Quidco’s real mission is to educate people about the cashback model in general, as it is by far the dominant player in that space. The founders’ savviness in spotting the opportunity quickly, and being able to capitalise on that, means that today it’s one and a half times the size of its nearest competitor, bigger than the top nine cashback sites combined, and gaining 40,000 new users each month.

Timing helped too – launched a business in 2005 was tough for many entrepreneurs, but those that took advantage consumers’ the increasing desire to save money couldn’t have launched at a better time.

The real shrewdness displayed by the Quidco founders might, however, prove to be their willingness to let go. Before Murphy became a co-owner, they were sole shareholders. The MBI introduced the enterprise management incentive (EMI) scheme whereby all qualifying staff would be able to share in the growth of Quidco if it were sold.

Murphy is passionate about the importance of building a strong team and keeping them as involved as possible with the growth and success of the business. “There are 52 members of staff and every one is a shareholder. So there’s no such thing as a nine to five – everybody does their job and knows they’ll get rewarded for it.” It undoubtedly helps that everyone working at Quidco knows how Murphy’s previous MBI ended. “We made a lot of millionaires and a lot of staff got rich [from the sale of Friends Reunited]. They were all shareholders, the same as with Quidco,” says Murphy.

The focus therefore is very much on an eventual lucrative exit.  But, says Murphy, “two years in, and it’s not on the radar yet; we need to see the benefit of what we’ve done so far. Obviously if you wait too long it can be disastrous, but at the moment it’s too early.”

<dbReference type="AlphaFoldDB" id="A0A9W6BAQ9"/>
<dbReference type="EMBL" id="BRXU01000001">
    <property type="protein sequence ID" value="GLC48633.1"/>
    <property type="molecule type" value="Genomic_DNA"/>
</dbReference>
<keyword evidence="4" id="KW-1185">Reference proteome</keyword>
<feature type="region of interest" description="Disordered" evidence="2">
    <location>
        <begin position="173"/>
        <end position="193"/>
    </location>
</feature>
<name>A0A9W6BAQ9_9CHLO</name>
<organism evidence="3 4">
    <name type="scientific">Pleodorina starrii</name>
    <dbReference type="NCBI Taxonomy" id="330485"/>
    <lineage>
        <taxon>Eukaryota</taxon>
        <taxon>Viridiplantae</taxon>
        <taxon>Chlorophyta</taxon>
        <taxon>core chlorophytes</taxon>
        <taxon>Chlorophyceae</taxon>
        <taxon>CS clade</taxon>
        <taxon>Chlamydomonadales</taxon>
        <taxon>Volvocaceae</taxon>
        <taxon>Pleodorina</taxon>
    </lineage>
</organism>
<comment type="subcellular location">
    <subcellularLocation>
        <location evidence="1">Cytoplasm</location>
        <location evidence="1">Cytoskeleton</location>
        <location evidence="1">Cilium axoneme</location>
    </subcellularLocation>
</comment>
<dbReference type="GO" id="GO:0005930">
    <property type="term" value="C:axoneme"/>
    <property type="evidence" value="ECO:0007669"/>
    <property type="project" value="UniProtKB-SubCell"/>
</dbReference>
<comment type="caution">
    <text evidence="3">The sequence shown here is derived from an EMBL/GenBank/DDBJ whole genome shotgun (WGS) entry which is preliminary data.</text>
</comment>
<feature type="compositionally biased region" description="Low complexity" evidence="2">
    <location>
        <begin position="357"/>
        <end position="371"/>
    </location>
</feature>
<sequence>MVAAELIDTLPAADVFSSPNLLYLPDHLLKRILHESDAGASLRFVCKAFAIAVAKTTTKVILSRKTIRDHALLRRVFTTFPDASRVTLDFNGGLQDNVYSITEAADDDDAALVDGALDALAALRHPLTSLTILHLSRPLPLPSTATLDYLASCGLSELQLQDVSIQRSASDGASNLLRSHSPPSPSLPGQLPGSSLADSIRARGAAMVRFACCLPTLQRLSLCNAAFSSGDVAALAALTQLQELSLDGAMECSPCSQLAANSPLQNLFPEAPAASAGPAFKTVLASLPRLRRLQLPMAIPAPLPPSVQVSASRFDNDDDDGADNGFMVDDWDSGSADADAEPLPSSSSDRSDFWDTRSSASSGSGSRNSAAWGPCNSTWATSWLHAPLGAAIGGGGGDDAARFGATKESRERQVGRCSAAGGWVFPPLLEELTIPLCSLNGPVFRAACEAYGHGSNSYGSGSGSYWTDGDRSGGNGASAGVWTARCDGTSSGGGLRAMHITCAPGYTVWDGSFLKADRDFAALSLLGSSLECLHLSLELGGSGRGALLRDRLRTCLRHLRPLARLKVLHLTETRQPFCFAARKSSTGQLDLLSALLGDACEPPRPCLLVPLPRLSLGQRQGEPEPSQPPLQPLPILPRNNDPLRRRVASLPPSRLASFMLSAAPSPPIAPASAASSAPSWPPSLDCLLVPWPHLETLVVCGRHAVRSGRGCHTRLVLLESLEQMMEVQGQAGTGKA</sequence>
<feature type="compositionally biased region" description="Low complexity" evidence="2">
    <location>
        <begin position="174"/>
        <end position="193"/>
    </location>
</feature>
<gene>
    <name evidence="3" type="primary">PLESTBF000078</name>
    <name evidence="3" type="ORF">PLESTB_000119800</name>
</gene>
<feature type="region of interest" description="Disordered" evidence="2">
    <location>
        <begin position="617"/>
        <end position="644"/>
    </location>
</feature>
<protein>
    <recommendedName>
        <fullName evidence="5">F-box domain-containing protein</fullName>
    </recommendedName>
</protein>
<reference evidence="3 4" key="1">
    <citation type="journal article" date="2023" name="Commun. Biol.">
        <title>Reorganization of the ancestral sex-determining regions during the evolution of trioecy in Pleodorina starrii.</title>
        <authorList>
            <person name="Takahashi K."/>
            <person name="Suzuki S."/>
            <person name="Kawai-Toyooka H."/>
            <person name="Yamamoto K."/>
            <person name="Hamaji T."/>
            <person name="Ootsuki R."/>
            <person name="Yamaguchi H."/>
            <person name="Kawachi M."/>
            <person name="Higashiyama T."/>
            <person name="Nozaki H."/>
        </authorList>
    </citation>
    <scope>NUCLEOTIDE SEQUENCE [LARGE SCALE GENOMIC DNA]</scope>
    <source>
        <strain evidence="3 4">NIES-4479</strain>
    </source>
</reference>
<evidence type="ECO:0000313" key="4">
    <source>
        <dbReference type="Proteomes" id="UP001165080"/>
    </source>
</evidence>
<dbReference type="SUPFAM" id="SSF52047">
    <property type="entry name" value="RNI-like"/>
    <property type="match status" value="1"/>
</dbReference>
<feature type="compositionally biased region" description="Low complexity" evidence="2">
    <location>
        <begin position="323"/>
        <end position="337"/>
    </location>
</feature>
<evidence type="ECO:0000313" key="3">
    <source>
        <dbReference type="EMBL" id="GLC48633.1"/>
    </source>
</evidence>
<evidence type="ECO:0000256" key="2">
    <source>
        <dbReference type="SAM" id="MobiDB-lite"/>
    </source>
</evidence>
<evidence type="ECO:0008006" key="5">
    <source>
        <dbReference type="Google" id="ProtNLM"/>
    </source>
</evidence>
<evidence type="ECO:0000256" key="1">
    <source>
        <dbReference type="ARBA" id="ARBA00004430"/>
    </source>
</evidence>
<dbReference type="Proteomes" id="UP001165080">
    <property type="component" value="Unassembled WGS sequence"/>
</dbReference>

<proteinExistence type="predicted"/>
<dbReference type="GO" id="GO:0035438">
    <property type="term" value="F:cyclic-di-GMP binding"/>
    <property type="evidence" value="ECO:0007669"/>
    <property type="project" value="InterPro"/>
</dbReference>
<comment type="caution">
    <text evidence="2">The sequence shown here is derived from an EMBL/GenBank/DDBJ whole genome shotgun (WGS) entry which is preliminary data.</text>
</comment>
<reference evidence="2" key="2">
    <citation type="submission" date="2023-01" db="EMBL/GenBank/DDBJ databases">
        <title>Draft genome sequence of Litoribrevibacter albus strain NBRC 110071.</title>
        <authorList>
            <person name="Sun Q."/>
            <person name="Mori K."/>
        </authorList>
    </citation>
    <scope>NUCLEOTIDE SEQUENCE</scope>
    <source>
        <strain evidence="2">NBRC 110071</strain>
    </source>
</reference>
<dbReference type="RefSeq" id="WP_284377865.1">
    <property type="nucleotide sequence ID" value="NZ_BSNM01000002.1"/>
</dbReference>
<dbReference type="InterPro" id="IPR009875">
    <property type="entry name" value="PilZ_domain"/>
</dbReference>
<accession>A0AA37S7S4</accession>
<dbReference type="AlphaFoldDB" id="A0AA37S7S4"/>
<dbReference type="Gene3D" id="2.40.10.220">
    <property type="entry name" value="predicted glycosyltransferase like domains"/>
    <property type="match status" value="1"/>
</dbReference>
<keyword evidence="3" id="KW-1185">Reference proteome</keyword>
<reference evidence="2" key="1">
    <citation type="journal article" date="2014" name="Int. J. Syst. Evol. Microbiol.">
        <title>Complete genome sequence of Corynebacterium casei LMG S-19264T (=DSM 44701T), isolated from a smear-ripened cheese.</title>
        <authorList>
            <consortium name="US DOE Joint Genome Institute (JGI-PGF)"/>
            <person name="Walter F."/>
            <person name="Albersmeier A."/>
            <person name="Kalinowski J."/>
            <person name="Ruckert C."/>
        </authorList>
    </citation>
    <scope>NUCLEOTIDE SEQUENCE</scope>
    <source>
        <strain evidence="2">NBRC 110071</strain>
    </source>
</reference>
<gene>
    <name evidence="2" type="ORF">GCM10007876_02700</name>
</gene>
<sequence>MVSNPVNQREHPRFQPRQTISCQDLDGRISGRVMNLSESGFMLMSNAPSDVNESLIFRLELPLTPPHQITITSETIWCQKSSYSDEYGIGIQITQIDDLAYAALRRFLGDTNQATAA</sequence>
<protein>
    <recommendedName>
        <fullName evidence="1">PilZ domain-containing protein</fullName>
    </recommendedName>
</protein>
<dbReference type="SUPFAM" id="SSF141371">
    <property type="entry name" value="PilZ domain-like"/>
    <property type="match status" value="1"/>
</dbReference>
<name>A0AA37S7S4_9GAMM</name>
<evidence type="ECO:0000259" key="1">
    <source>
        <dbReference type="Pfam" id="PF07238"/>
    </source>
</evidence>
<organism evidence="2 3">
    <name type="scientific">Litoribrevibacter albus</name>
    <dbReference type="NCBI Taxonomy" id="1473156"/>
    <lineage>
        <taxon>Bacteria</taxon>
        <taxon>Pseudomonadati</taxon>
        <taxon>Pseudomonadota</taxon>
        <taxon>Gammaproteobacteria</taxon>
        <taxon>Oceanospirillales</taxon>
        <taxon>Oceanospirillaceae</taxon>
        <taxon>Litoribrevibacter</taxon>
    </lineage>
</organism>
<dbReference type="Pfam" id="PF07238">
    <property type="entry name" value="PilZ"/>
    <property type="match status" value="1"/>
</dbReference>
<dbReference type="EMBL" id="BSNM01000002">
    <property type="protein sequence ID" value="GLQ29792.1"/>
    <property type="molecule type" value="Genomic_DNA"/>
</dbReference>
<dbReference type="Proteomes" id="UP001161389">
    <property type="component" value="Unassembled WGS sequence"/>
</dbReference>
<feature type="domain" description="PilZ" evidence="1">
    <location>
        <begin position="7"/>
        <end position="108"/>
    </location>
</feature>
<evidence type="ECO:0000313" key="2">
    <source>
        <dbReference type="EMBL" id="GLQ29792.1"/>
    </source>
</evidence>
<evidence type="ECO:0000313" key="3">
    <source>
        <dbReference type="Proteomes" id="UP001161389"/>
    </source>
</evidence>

New revenue streams have recently been introduced, including advertising, motor insurance price comparison and new site features, and teams of developers are working on ideas and new directions in which to take the business.

“We want to at least double where we are today – I think we can do that maybe within the next two years. We’re putting together a decent mobile proposition, we’ve put together a data and insight team to feed information back to retailers…we’ve got lots of innovation to come.”

Murphy has built a career on working with founders. Having been on the boards of Multimap and Datamonitor, which were successfully sold to Microsoft and Informa PLC, respectively, he is currently non executive chairman of Instant Offices and non executive director of the Racing Post – also privately owned companies.  Is he never tempted to start something from scratch?

“Maybe. But ideas are out there, it’s executing them and making them a proper business that’s difficult.

“I’ve got a lot of operational skills and a lot of internet start-ups lack these skills; they don’t know how to run a company. But with Friends Reunited and Quidco, the founders realised they needed help. Still, it’s a hell of a leap of faith to let somebody else run the company you’ve built.”